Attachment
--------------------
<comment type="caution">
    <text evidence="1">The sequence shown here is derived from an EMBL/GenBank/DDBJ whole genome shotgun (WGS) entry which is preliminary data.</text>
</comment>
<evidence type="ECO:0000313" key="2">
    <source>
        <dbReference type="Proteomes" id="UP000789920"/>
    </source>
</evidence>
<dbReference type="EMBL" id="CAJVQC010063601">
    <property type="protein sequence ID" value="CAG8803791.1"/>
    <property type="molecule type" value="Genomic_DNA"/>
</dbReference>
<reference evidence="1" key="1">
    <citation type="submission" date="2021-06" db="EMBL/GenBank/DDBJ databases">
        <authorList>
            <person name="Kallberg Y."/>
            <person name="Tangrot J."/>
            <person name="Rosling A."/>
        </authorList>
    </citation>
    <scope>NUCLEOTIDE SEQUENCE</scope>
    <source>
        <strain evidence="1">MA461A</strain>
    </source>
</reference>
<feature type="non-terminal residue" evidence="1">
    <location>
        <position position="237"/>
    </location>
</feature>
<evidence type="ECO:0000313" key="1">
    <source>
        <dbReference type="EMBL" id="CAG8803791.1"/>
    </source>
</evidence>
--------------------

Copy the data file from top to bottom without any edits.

<comment type="caution">
    <text evidence="1">The sequence shown here is derived from an EMBL/GenBank/DDBJ whole genome shotgun (WGS) entry which is preliminary data.</text>
</comment>
<evidence type="ECO:0000313" key="2">
    <source>
        <dbReference type="Proteomes" id="UP000789920"/>
    </source>
</evidence>
<dbReference type="EMBL" id="CAJVQC010063601">
    <property type="protein sequence ID" value="CAG8803791.1"/>
    <property type="molecule type" value="Genomic_DNA"/>
</dbReference>
<reference evidence="1" key="1">
    <citation type="submission" date="2021-06" db="EMBL/GenBank/DDBJ databases">
        <authorList>
            <person name="Kallberg Y."/>
            <person name="Tangrot J."/>
            <person name="Rosling A."/>
        </authorList>
    </citation>
    <scope>NUCLEOTIDE SEQUENCE</scope>
    <source>
        <strain evidence="1">MA461A</strain>
    </source>
</reference>
<feature type="non-terminal residue" evidence="1">
    <location>
        <position position="237"/>
    </location>
</feature>
<evidence type="ECO:0000313" key="1">
    <source>
        <dbReference type="EMBL" id="CAG8803791.1"/>
    </source>
</evidence>